On Wednesday, December 4, Ontario Secondary School Teachers’ Federation (OSSTF) members across the province will conduct a one-day withdrawal of services if there isn’t an agreement by then. In response, the Ontario School Board Council of Unions (OSBCU), representing 55,000 CUPE education workers, and all CUPE Ontario’s 280,000 members, have announced their support.
“We’ve heard OSSTF speak about class sizes, staffing, mandatory e-learning, and other issues that they believe are critical to protect our schools and we – CUPE education workers, parents, and communities - share their concerns,” says Laura Walton, President of OSBCU.
The focus of the Ford Conservatives and the Council of Trustees’ Association (CTA) should be on negotiating an agreement, says Walton. “There’s ample time to do that before Wednesday, but instead the Government seems intent on spreading misinformation, and the CTA is threatening legal action against allies of the OSSTF. This is a distraction from what matters: an agreement that ensures a strong public education system.”
The Government and the CTA refusing to negotiate a fair collective agreement initially lead the OSSTF – as well as the Elementary Teachers’ Federation of Ontario (ETFO) - to initiate a limited withdrawal of administrative services that began November 26.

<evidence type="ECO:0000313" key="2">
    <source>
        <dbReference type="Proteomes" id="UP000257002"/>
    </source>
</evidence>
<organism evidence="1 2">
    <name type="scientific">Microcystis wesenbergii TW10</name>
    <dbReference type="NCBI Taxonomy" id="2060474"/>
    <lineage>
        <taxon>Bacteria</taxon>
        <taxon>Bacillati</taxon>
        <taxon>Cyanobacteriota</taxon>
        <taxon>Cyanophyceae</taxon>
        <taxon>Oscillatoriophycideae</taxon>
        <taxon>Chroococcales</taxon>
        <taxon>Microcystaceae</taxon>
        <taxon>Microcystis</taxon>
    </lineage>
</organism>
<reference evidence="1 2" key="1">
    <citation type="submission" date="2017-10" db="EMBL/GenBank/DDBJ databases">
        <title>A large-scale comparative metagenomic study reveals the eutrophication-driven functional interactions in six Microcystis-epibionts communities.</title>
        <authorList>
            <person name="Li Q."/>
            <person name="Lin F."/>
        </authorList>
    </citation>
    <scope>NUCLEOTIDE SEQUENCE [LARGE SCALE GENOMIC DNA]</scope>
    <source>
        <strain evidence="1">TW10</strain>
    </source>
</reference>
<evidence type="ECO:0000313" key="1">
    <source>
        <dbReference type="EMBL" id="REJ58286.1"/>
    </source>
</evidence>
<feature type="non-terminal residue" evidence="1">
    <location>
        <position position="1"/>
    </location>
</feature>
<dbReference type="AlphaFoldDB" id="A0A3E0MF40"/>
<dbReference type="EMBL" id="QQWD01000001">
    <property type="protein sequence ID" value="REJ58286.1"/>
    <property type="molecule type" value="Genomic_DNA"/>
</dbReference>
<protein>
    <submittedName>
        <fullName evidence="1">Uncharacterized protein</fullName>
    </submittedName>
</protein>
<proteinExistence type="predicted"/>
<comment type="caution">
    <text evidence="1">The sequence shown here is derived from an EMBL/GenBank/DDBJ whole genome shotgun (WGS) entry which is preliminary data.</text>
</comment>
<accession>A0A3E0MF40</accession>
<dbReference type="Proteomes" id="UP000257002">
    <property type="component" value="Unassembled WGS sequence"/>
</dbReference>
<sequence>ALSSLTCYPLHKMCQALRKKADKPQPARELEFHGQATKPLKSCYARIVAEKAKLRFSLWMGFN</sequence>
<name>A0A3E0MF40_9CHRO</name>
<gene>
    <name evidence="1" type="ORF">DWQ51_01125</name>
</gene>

“CUPE education workers’ recent agreement that averted a strike and forced the Conservatives to back down on concessions, restored services, and put money back into services was won in no small part because of the support of allies,” says Fred Hahn, CUPE Ontario President. “But now the Minister of Education is using that agreement as a wedge against allies who stood with us. We stand with them in their efforts to defend public education.”
The leadership of the union therefore recommends to locals that they exercise their democratic right to engage in political protest and support their allies who will participate in province-wide picket lines.
“We always say that we’re a team in our schools and a team in the streets and we’re proving it by recommending that we refuse to cross picket lines,” says Walton. “Whether it’s elementary teachers, Catholic school teachers, secondary teachers, support staff, or parents, we all share their desire for a strong, publicly-funded and publicly-delivered education system and we will support them until we win it together.”